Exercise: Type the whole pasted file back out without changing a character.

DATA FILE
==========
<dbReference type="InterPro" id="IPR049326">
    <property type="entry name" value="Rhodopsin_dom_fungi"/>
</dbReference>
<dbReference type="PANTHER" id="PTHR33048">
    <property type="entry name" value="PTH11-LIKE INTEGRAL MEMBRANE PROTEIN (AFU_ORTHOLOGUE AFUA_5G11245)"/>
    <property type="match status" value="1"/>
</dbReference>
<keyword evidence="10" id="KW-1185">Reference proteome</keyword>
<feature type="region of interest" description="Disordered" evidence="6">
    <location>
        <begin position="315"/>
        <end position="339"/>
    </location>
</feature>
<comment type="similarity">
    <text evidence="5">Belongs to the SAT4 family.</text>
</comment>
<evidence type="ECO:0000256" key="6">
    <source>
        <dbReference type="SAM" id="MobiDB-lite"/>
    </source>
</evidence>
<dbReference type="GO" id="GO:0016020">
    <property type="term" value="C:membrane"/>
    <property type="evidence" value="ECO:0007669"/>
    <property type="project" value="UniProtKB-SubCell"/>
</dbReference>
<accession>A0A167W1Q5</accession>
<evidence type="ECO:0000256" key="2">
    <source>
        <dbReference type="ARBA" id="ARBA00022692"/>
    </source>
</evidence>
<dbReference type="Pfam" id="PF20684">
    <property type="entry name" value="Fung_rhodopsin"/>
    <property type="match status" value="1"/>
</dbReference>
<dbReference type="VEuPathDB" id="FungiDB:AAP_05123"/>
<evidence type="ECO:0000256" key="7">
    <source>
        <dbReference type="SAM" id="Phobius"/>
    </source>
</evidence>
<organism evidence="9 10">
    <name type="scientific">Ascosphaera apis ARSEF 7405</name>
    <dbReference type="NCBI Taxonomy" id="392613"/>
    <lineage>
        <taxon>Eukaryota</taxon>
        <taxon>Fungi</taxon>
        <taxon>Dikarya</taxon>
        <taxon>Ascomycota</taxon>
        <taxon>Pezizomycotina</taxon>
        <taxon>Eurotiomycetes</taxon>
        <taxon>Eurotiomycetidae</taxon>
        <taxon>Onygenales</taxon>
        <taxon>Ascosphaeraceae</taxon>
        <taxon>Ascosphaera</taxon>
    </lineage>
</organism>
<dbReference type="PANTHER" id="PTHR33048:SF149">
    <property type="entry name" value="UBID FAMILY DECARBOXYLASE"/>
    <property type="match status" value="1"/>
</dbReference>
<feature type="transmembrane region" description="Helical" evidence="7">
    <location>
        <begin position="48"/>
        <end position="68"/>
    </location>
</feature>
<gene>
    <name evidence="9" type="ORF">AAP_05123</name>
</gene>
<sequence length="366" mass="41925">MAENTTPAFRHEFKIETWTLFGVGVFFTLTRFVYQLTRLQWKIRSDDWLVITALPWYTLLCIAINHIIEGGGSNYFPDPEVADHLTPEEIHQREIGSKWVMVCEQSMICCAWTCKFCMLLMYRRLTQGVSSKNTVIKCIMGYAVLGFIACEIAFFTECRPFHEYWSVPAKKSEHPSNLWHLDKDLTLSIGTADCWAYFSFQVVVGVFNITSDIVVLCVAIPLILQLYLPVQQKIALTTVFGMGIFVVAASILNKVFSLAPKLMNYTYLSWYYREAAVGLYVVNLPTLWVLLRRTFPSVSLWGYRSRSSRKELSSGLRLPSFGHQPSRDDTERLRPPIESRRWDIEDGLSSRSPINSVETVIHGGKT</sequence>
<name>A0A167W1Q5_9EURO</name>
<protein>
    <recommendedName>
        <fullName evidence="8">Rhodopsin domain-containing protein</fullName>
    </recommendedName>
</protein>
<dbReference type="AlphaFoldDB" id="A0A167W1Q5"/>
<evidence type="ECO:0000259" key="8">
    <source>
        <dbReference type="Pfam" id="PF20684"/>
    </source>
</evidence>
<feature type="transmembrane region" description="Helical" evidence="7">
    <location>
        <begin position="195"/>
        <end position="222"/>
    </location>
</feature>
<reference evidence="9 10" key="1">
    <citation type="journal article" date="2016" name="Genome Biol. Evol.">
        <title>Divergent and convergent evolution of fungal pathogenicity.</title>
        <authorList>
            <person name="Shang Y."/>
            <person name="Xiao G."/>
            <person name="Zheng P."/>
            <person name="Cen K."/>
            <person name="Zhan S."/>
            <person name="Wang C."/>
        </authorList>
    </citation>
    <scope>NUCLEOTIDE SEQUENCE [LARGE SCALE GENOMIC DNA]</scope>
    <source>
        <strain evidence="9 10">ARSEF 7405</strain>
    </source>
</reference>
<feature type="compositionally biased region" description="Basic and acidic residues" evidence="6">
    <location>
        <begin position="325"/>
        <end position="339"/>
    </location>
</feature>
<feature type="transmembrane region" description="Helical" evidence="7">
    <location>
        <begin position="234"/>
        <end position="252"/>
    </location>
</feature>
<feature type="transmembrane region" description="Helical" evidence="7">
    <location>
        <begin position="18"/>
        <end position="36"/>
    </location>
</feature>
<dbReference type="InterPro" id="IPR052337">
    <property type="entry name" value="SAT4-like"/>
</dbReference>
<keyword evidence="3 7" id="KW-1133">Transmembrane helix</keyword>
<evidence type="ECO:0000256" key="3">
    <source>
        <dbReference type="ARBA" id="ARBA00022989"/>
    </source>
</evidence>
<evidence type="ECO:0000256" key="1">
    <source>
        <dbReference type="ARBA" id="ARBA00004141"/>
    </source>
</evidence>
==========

<dbReference type="InterPro" id="IPR049326">
    <property type="entry name" value="Rhodopsin_dom_fungi"/>
</dbReference>
<dbReference type="PANTHER" id="PTHR33048">
    <property type="entry name" value="PTH11-LIKE INTEGRAL MEMBRANE PROTEIN (AFU_ORTHOLOGUE AFUA_5G11245)"/>
    <property type="match status" value="1"/>
</dbReference>
<keyword evidence="10" id="KW-1185">Reference proteome</keyword>
<feature type="region of interest" description="Disordered" evidence="6">
    <location>
        <begin position="315"/>
        <end position="339"/>
    </location>
</feature>
<comment type="similarity">
    <text evidence="5">Belongs to the SAT4 family.</text>
</comment>
<evidence type="ECO:0000256" key="6">
    <source>
        <dbReference type="SAM" id="MobiDB-lite"/>
    </source>
</evidence>
<dbReference type="GO" id="GO:0016020">
    <property type="term" value="C:membrane"/>
    <property type="evidence" value="ECO:0007669"/>
    <property type="project" value="UniProtKB-SubCell"/>
</dbReference>
<accession>A0A167W1Q5</accession>
<evidence type="ECO:0000256" key="2">
    <source>
        <dbReference type="ARBA" id="ARBA00022692"/>
    </source>
</evidence>
<dbReference type="Pfam" id="PF20684">
    <property type="entry name" value="Fung_rhodopsin"/>
    <property type="match status" value="1"/>
</dbReference>
<dbReference type="VEuPathDB" id="FungiDB:AAP_05123"/>
<evidence type="ECO:0000256" key="7">
    <source>
        <dbReference type="SAM" id="Phobius"/>
    </source>
</evidence>
<organism evidence="9 10">
    <name type="scientific">Ascosphaera apis ARSEF 7405</name>
    <dbReference type="NCBI Taxonomy" id="392613"/>
    <lineage>
        <taxon>Eukaryota</taxon>
        <taxon>Fungi</taxon>
        <taxon>Dikarya</taxon>
        <taxon>Ascomycota</taxon>
        <taxon>Pezizomycotina</taxon>
        <taxon>Eurotiomycetes</taxon>
        <taxon>Eurotiomycetidae</taxon>
        <taxon>Onygenales</taxon>
        <taxon>Ascosphaeraceae</taxon>
        <taxon>Ascosphaera</taxon>
    </lineage>
</organism>
<dbReference type="PANTHER" id="PTHR33048:SF149">
    <property type="entry name" value="UBID FAMILY DECARBOXYLASE"/>
    <property type="match status" value="1"/>
</dbReference>
<feature type="transmembrane region" description="Helical" evidence="7">
    <location>
        <begin position="48"/>
        <end position="68"/>
    </location>
</feature>
<gene>
    <name evidence="9" type="ORF">AAP_05123</name>
</gene>
<sequence length="366" mass="41925">MAENTTPAFRHEFKIETWTLFGVGVFFTLTRFVYQLTRLQWKIRSDDWLVITALPWYTLLCIAINHIIEGGGSNYFPDPEVADHLTPEEIHQREIGSKWVMVCEQSMICCAWTCKFCMLLMYRRLTQGVSSKNTVIKCIMGYAVLGFIACEIAFFTECRPFHEYWSVPAKKSEHPSNLWHLDKDLTLSIGTADCWAYFSFQVVVGVFNITSDIVVLCVAIPLILQLYLPVQQKIALTTVFGMGIFVVAASILNKVFSLAPKLMNYTYLSWYYREAAVGLYVVNLPTLWVLLRRTFPSVSLWGYRSRSSRKELSSGLRLPSFGHQPSRDDTERLRPPIESRRWDIEDGLSSRSPINSVETVIHGGKT</sequence>
<name>A0A167W1Q5_9EURO</name>
<protein>
    <recommendedName>
        <fullName evidence="8">Rhodopsin domain-containing protein</fullName>
    </recommendedName>
</protein>
<dbReference type="AlphaFoldDB" id="A0A167W1Q5"/>
<evidence type="ECO:0000259" key="8">
    <source>
        <dbReference type="Pfam" id="PF20684"/>
    </source>
</evidence>
<feature type="transmembrane region" description="Helical" evidence="7">
    <location>
        <begin position="195"/>
        <end position="222"/>
    </location>
</feature>
<reference evidence="9 10" key="1">
    <citation type="journal article" date="2016" name="Genome Biol. Evol.">
        <title>Divergent and convergent evolution of fungal pathogenicity.</title>
        <authorList>
            <person name="Shang Y."/>
            <person name="Xiao G."/>
            <person name="Zheng P."/>
            <person name="Cen K."/>
            <person name="Zhan S."/>
            <person name="Wang C."/>
        </authorList>
    </citation>
    <scope>NUCLEOTIDE SEQUENCE [LARGE SCALE GENOMIC DNA]</scope>
    <source>
        <strain evidence="9 10">ARSEF 7405</strain>
    </source>
</reference>
<feature type="compositionally biased region" description="Basic and acidic residues" evidence="6">
    <location>
        <begin position="325"/>
        <end position="339"/>
    </location>
</feature>
<feature type="transmembrane region" description="Helical" evidence="7">
    <location>
        <begin position="234"/>
        <end position="252"/>
    </location>
</feature>
<feature type="transmembrane region" description="Helical" evidence="7">
    <location>
        <begin position="18"/>
        <end position="36"/>
    </location>
</feature>
<dbReference type="InterPro" id="IPR052337">
    <property type="entry name" value="SAT4-like"/>
</dbReference>
<keyword evidence="3 7" id="KW-1133">Transmembrane helix</keyword>
<evidence type="ECO:0000256" key="3">
    <source>
        <dbReference type="ARBA" id="ARBA00022989"/>
    </source>
</evidence>
<evidence type="ECO:0000256" key="1">
    <source>
        <dbReference type="ARBA" id="ARBA00004141"/>
    </source>
</evidence>